Easy Packing List for a Week-Long Spring Trip

Easy Packing List for a Week-Long Spring Trip

Spring is a tricky season for packing – the weather can be temperamental. The day may start and end on a chilly note, yet the warm midday sun may turn up the heat. Plus, there’s always the unexpected chance of showers and strong winds. No worries, I’ve got you covered with tips and a packing list for a week’s worth of city travel that keeps you comfy, stylish, and requires no more than a carry-on bag. I used this method for an April trip to Tokyo and Kyoto, Japan and still had plenty of leftover room to bring home a couple vintage kimonos and handmade pottery.

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Packing List

Outerwear

  • 1 water resistant jacket
  • 1 cardigan (I find circle cardigans are easy to layer and flattering)

Tops

  • 5-6 coordinated short sleeved shirts and tanks
  • 1 light long-sleeve top (should fit under cardigan and over tanks)

Bottoms

  • 1 pair of jeans
  • 1 pair of black leggings or stretch pants

Shoes

  • 1 pair of black walking shoes
  • 1 pair of comfy and compact flats or slip-ons

Accessories

  • 1-2 printed scarves
  • A few pieces of non-precious jewelry
  • 1 brimmed hat for sunny locales

Miscellaneous

  • Underwear
  • Breathable socks
  • Small umbrella
  • Toiletries
  • Electronics, chargers, and cords
  • Purse (Eagle Creek’s Market Handbag is functional and has built-in security features)

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TIPS FOR PACKING

Rule 1: Layer up

The key to staying comfortable during unpredictable weather is to layer smartly. As the weather fluctuates, you can shed or add pieces throughout the day. I choose tanks and tees as my base, a long-sleeve top as an optional layer for extra cold days, a cardigan that easily ties around my waist or fits in my bag, and a water-resistant jacket on hand for rainy or chilly situations.

Rule 2: Rewear clothing

Let’s face it, there’s nothing wrong with wearing the same clothes again over the course of the week, especially in spring when they won’t get too stinky or dirty. I find that pants in particular are pretty durable and can be worn multiple times, so I only pack two pairs. Jeans go with everything and black stretch pants can easily be dressed up with a nice top or used for more physical activities like hiking.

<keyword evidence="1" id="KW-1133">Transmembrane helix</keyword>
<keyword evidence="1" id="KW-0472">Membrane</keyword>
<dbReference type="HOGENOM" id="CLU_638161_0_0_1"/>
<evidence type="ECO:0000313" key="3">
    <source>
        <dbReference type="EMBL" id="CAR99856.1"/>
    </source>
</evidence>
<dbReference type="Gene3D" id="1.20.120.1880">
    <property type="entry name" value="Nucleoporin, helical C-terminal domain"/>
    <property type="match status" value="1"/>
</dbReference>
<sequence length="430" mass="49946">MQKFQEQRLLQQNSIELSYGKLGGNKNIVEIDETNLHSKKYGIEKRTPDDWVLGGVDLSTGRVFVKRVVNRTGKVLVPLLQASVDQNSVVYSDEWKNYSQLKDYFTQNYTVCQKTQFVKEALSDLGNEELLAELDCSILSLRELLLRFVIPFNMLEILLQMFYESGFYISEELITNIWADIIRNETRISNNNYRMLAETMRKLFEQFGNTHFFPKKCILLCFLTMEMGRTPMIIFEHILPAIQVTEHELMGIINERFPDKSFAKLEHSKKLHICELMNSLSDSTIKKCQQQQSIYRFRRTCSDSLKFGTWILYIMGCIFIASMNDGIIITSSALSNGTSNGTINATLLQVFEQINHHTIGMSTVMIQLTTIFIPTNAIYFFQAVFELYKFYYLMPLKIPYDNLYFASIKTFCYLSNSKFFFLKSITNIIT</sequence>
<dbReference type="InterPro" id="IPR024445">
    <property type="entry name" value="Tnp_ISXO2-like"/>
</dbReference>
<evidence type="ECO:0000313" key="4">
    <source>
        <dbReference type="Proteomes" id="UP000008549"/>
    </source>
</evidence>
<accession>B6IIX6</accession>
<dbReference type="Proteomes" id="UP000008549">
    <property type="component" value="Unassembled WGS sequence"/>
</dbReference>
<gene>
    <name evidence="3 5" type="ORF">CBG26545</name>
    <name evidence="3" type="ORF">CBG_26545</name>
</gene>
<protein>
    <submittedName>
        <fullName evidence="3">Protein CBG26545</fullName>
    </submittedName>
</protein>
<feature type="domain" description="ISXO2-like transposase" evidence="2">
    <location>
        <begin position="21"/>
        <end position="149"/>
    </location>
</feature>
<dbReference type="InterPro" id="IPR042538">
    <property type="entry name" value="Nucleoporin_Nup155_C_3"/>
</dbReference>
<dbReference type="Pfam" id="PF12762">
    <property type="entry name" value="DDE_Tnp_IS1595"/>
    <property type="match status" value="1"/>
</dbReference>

Pack quick-drying clothes
If you’re traveling for more than a week, or your clothes get grimier more quickly than expected, wash a small load in the sink with warm water and mild detergent (try the multi-functional Dr. Bronners castille soaps – it also can be used as body cleanser and shampoo). Next, wring excess water out by rolling clothes in a bath towel and hang them in the shower or outside to dry.

Rule 3: Wear bulkiest items on the plane

To save space in your suitcase, wear your bulkiest clothes en route to your destination. As an added benefit, sporting a cardigan, jacket, and sneakers keeps you comfortable and adaptable to the changing temperatures in airports and planes.

Rule 4: Stay coordinated

Choose classic, basic pieces in a limited color family that can be mixed and match. I recommend ones from FIG Clothing, a company that designs and fabricates women’s travel wear in Canada. FIG’s clothes are well-constructed, versatile, and super comfortable. Many pieces can be dressed up or down and are made of material that are often wrinkle- and UV-resistant, breathable, or naturally hypoallergenic.

Rule 5: Add style with accessories

Packing basic clothes doesn’t mean you need to look boring. Adding a pretty printed scarf with a piece of unique jewelry adds personality to any outfit. I get compliments whenever I wear my durable, graphic bracelets by The Base Project. Its upcycled cuffs are hand carved from discarded water pipe by Namibian artists which also means they won’t set off the metal detectors in security lines.

How do you pack for spring? Share your strategy in the comment section.

Lara Dalinsky
Lara Dalinsky

Lara was instilled with the travel bug at an early age and has visited over 25 countries. Her mother’s job as a flight attendant enabled a childhood of discovering the world. She recently relocated to Seoul, South Korea, where she hopes to explore some of Asia for the next couple of years. In addition to being the founding editor of En Route Traveler, Lara also works as a freelance Art Director in graphic design. In her spare time, she contributes as a Local Expert to AFAR, enjoys vegetarian cuisine, instructs Zumba, practices yoga, dabbles in photography and, of course, travels as much as possible.

 

 

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